- The government believes by licensing new radio stations it would render channels run by exiled Zimbabwe journalists unnecessary
- Zimbabwe first awarded radio commercial licenses in 2011 but the process was heavily criticise
Zimbabwe is preparing to license at least 25 commercial radio stations amid indications President Robert Mugabe’s new government is now ready to liberalise the airwaves.
The Broadcasting Authority of Zimbabwe (BAZ) said it was re-opening the process after a call for applications last year received a poor response.
Professor Jonathan Moyo, the new Information Minister has of late spoken about the need to open up the airwaves by licensing private players. The government believes by licensing new radio stations it would render channels run by exiled Zimbabwe journalists in the United States, Britain and South Africa unnecessary.
BAZ said in a statement that approved applicants will be able to start broadcasting in the country’s major cities and towns next year after paying 50,000 U.S. dollars for a 10-year license plus nearly another 10,000 dollars for market entry. The applicants, however, should not be funded in any way by foreigners, and domestic political parties are barred from applying for the licenses.
“This re-invitation is due to poor response following the initial call for 14 areas, which closed in February 2012, and failure by most applicants to meet the qualification criteria,” said BAZ chief executive office Obert Maganyura.
“BAZ will be issuing a guideline on the qualification criteria in order to assist the applicants in meeting the qualification requirements as provided in terms of the Broadcasting Services Act.”
ZiFM Stereo was one those awarded broadcasting licences in 2011 and its owner Supa Mandiwanzira is now deputy minister in the ministry handling decision on who gets a licence. There have been allegations that Zanu PF is awarding licences to sympathisers so that the grip on airwaves continues.
Zimbabwe first awarded radio commercial licenses in 2011 but the process was heavily criticised as it only benefited a state owned publishing house and a politician from President Mugabe’s Zanu PF party.
The opening up of airwaves came after the veteran ruler entered into a unity government with his rivals that ended in July this year.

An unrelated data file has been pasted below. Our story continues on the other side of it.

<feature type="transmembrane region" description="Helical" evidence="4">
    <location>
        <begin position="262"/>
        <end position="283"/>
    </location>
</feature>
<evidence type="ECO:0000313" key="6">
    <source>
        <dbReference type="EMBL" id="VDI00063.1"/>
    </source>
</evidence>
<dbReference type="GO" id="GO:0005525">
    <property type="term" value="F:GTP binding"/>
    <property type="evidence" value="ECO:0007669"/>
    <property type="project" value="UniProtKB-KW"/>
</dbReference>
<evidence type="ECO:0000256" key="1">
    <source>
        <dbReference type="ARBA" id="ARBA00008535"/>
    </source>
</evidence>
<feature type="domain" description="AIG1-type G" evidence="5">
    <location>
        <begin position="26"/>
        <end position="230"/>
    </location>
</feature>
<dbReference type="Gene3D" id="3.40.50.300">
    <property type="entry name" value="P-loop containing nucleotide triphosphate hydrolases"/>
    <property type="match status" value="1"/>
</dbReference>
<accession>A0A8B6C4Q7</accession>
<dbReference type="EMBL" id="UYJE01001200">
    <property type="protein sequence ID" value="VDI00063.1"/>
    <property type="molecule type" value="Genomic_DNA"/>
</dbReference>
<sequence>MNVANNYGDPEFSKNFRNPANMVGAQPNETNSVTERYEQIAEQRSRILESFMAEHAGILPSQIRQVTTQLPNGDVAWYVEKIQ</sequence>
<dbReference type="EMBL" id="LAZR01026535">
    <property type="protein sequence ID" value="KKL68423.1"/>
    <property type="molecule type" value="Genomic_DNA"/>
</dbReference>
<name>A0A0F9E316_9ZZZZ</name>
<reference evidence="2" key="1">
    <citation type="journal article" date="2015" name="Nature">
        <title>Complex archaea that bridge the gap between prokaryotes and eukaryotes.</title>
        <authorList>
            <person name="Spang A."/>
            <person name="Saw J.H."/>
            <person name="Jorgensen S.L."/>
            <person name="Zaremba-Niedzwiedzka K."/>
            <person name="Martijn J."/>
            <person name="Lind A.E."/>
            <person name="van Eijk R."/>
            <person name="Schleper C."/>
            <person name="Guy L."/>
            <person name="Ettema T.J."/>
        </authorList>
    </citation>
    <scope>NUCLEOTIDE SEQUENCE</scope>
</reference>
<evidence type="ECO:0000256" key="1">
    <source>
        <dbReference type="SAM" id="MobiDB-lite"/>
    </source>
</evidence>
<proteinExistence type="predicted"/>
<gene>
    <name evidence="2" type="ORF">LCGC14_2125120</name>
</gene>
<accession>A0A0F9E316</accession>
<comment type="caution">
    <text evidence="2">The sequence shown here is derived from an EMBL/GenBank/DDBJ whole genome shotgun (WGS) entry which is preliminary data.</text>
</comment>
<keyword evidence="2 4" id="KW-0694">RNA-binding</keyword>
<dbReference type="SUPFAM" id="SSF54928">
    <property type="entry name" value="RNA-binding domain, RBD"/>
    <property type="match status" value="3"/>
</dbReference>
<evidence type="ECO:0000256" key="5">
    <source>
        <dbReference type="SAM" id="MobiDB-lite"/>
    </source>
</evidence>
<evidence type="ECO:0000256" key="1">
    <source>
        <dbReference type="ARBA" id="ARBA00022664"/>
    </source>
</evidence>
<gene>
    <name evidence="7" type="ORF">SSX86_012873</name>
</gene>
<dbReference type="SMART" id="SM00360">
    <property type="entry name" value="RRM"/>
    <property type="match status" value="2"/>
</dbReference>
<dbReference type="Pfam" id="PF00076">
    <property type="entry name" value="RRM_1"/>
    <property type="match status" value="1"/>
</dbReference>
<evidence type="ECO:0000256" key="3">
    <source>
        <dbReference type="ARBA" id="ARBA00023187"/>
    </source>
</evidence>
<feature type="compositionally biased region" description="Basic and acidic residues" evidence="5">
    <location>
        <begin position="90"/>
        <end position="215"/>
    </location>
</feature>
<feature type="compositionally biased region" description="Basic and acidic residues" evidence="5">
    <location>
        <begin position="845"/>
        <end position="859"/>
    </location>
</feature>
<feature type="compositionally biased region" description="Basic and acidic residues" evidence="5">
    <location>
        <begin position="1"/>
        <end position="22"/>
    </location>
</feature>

However, the government was criticised for the slow pace of media reforms with Zanu PF maintaining a tight grip on the state broadcaster.
At the weekend, Prof Moyo said the government would repeal defamation laws that had seen a number of journalists from the private media being arrested following pressure from politicians.
“I honestly believe that the time has come to remove criminal defamation from our system of justice in the national interest,” he said.
“As a ministry that oversees the media industry which is the most affected by criminal defamation, we are persuaded and therefore convinced that the days of having criminal defamation in our statutes now lie in the past.
“Indeed, and although we are not the authority with the power to interpret the law, we nevertheless believe that the constitutionality of criminal defamation under our country’s new constitutional dispensation is questionable, especially given the inherent vagueness of the criteria which are supposed to be used to decide whether the defamation was sufficiently serious to justify the invocation of the criminal sanction.”
Media laws in Zimbabwe are particularly restrictive and only started allowing major foreign news outlets such as the BBC and CNN to start operating from the country after the formation of the inclusive government in 2009.
Zimbabwe currently has only five local radio stations, mostly state-owned, and the government has been confiscating radios used to listen to foreign “pirate stations” which the authorities consider harbour “regime change” agenda.
Source-The Daily Nation